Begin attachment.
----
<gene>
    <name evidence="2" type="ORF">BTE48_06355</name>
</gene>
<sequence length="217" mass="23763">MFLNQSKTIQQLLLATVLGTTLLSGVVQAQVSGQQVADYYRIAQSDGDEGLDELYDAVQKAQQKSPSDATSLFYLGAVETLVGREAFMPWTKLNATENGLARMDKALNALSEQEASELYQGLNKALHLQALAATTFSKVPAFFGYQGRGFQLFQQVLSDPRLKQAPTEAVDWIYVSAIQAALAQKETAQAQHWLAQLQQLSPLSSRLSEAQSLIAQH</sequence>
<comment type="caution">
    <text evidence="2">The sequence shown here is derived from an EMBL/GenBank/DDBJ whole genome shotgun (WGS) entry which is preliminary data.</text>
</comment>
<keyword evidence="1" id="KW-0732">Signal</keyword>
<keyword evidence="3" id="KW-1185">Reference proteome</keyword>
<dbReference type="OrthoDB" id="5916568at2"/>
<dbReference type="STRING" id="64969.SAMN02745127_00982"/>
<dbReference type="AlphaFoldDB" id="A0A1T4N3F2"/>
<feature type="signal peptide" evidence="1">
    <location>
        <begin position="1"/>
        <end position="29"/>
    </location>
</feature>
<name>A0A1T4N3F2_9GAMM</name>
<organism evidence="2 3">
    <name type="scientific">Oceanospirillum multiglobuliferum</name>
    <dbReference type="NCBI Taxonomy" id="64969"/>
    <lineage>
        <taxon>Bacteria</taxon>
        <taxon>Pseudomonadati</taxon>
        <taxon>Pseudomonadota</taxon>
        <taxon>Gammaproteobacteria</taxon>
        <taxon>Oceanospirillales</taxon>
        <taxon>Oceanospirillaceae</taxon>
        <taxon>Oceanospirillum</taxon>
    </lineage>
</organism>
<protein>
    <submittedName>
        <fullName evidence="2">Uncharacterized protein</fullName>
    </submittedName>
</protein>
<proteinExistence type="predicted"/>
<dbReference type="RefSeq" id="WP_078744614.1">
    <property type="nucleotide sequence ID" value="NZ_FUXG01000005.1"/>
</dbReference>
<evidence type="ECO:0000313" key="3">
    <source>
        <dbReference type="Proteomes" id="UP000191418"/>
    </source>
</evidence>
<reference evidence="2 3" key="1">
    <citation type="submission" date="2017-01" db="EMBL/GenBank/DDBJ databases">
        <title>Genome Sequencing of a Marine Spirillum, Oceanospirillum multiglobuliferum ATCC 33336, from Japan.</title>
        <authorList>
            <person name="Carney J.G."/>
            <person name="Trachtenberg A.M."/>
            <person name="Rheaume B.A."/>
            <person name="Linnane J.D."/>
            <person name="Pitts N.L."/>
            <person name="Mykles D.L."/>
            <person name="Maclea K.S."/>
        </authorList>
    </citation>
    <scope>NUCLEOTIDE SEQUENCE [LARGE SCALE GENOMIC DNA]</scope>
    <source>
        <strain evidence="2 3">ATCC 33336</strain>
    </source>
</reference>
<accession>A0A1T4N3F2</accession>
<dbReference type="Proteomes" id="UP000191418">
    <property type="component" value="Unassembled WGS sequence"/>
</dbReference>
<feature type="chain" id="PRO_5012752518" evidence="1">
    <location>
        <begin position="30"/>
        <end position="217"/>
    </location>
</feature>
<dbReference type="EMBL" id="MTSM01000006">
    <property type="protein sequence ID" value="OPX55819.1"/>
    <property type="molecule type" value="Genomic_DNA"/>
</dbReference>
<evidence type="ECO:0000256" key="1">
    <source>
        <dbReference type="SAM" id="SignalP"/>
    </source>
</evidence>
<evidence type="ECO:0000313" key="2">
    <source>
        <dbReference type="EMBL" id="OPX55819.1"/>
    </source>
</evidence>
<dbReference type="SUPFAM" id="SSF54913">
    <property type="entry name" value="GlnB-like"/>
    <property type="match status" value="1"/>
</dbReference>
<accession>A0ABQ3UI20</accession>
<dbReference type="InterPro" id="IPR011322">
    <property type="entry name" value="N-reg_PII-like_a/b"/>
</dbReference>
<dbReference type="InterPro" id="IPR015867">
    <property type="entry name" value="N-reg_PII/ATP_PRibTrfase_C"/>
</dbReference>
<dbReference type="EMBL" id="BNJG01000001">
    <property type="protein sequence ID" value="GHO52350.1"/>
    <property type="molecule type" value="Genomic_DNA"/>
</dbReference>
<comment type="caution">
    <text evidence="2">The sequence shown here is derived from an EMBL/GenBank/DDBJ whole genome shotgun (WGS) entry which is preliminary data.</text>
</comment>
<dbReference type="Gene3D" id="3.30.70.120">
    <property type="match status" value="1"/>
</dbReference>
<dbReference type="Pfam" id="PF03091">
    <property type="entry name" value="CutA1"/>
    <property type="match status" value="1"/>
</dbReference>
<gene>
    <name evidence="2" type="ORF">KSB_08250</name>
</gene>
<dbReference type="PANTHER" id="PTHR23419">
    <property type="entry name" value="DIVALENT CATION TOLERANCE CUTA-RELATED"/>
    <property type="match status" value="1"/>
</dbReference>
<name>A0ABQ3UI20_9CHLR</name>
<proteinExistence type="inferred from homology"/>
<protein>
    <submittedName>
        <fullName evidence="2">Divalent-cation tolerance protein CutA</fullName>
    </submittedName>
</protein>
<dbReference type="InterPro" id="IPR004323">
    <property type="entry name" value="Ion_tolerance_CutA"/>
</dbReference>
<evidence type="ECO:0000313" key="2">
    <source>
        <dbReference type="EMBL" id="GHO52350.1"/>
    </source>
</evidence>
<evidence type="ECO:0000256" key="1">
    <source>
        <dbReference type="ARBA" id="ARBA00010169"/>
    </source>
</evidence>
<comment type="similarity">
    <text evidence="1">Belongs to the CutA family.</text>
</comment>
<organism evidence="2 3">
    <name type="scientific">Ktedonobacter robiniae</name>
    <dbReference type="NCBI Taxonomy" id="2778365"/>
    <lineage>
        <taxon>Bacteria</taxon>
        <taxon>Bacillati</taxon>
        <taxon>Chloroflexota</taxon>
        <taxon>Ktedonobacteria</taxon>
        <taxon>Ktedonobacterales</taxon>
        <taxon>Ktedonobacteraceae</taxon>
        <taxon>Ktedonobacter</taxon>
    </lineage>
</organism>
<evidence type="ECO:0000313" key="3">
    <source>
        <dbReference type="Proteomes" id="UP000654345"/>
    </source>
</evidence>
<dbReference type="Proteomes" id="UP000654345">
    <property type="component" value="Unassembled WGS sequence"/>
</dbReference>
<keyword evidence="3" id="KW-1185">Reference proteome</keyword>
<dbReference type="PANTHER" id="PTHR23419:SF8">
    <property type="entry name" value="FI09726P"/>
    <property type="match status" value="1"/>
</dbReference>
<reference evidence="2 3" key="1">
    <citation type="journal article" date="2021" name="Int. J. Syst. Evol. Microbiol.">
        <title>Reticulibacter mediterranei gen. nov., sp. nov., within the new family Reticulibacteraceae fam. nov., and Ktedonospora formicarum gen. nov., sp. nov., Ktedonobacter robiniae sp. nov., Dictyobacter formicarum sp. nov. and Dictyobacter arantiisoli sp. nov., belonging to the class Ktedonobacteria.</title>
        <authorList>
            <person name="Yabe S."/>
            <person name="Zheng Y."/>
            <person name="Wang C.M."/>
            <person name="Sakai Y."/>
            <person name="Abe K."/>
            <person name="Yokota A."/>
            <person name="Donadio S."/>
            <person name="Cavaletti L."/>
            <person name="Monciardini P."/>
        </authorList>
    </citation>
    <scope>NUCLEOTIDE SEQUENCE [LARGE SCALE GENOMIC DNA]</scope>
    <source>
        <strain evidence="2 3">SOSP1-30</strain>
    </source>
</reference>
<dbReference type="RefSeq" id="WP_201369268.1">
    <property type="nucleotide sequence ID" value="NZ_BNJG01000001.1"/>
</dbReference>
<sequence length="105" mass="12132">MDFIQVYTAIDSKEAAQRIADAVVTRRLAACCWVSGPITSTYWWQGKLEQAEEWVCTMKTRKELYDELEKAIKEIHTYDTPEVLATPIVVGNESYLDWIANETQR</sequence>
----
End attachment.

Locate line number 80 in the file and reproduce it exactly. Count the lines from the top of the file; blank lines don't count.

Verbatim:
    <source>